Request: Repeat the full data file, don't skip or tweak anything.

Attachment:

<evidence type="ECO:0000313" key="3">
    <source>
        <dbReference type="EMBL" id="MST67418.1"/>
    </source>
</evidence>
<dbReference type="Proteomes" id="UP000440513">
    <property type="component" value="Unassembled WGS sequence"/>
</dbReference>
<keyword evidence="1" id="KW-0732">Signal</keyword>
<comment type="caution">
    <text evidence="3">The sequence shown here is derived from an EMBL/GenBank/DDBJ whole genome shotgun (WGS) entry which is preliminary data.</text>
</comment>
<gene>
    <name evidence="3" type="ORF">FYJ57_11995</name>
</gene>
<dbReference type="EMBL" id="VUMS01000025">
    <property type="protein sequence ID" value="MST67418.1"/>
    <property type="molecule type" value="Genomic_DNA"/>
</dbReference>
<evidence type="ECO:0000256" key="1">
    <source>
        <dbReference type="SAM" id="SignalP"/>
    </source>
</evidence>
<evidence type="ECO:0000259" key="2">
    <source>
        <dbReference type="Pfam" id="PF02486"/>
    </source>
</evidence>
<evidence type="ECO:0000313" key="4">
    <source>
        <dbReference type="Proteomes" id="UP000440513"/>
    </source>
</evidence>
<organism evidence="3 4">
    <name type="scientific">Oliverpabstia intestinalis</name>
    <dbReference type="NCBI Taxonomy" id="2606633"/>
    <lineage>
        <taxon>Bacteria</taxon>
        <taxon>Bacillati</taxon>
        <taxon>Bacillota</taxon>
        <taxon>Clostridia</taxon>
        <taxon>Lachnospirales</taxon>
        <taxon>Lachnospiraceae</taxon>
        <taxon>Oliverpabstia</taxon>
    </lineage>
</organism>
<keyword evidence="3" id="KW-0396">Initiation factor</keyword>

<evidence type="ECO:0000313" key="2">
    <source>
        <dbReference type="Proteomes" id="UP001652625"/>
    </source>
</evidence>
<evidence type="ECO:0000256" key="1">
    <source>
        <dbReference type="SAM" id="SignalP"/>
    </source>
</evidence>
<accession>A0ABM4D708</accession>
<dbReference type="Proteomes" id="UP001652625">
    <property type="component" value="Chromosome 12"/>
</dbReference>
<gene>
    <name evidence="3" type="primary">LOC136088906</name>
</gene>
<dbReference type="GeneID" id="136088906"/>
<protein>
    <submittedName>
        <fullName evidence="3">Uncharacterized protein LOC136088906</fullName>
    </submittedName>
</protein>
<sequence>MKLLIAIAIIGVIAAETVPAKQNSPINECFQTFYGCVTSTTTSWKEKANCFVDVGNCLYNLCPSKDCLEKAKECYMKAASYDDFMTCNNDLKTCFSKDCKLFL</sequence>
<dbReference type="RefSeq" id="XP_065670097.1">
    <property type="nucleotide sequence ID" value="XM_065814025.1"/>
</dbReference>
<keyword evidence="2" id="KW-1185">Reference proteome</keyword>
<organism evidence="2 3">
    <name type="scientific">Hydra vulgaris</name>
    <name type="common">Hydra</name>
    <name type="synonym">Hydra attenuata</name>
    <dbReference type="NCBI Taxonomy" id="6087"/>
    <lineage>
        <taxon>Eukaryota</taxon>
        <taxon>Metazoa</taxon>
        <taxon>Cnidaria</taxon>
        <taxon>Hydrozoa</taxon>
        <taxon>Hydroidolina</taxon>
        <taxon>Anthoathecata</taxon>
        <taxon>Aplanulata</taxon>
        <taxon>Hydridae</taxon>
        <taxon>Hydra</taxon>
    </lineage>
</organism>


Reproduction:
<evidence type="ECO:0000313" key="3">
    <source>
        <dbReference type="EMBL" id="MST67418.1"/>
    </source>
</evidence>
<dbReference type="Proteomes" id="UP000440513">
    <property type="component" value="Unassembled WGS sequence"/>
</dbReference>
<keyword evidence="1" id="KW-0732">Signal</keyword>
<comment type="caution">
    <text evidence="3">The sequence shown here is derived from an EMBL/GenBank/DDBJ whole genome shotgun (WGS) entry which is preliminary data.</text>
</comment>
<gene>
    <name evidence="3" type="ORF">FYJ57_11995</name>
</gene>
<dbReference type="EMBL" id="VUMS01000025">
    <property type="protein sequence ID" value="MST67418.1"/>
    <property type="molecule type" value="Genomic_DNA"/>
</dbReference>
<evidence type="ECO:0000256" key="1">
    <source>
        <dbReference type="SAM" id="SignalP"/>
    </source>
</evidence>
<evidence type="ECO:0000259" key="2">
    <source>
        <dbReference type="Pfam" id="PF02486"/>
    </source>
</evidence>
<evidence type="ECO:0000313" key="4">
    <source>
        <dbReference type="Proteomes" id="UP000440513"/>
    </source>
</evidence>
<organism evidence="3 4">
    <name type="scientific">Oliverpabstia intestinalis</name>
    <dbReference type="NCBI Taxonomy" id="2606633"/>
    <lineage>
        <taxon>Bacteria</taxon>
        <taxon>Bacillati</taxon>
        <taxon>Bacillota</taxon>
        <taxon>Clostridia</taxon>
        <taxon>Lachnospirales</taxon>
        <taxon>Lachnospiraceae</taxon>
        <taxon>Oliverpabstia</taxon>
    </lineage>
</organism>
<keyword evidence="3" id="KW-0396">Initiation factor</keyword>

<evidence type="ECO:0000313" key="2">
    <source>
        <dbReference type="Proteomes" id="UP001652625"/>
    </source>
</evidence>
<evidence type="ECO:0000256" key="1">
    <source>
        <dbReference type="SAM" id="SignalP"/>
    </source>
</evidence>
<accession>A0ABM4D708</accession>
<dbReference type="Proteomes" id="UP001652625">
    <property type="component" value="Chromosome 12"/>
</dbReference>
<gene>
    <name evidence="3" type="primary">LOC136088906</name>
</gene>
<dbReference type="GeneID" id="136088906"/>
<protein>
    <submittedName>
        <fullName evidence="3">Uncharacterized protein LOC136088906</fullName>
    </submittedName>
</protein>
<sequence>MKLLIAIAIIGVIAAETVPAKQNSPINECFQTFYGCVTSTTTSWKEKANCFVDVGNCLYNLCPSKDCLEKAKECYMKAASYDDFMTCNNDLKTCFSKDCKLFL</sequence>
<dbReference type="RefSeq" id="XP_065670097.1">
    <property type="nucleotide sequence ID" value="XM_065814025.1"/>
</dbReference>
<keyword evidence="2" id="KW-1185">Reference proteome</keyword>
<organism evidence="2 3">
    <name type="scientific">Hydra vulgaris</name>
    <name type="common">Hydra</name>
    <name type="synonym">Hydra attenuata</name>
    <dbReference type="NCBI Taxonomy" id="6087"/>
    <lineage>
        <taxon>Eukaryota</taxon>
        <taxon>Metazoa</taxon>
        <taxon>Cnidaria</taxon>
        <taxon>Hydrozoa</taxon>
        <taxon>Hydroidolina</taxon>
        <taxon>Anthoathecata</taxon>
        <taxon>Aplanulata</taxon>
        <taxon>Hydridae</taxon>
        <taxon>Hydra</taxon>
    </lineage>
</organism>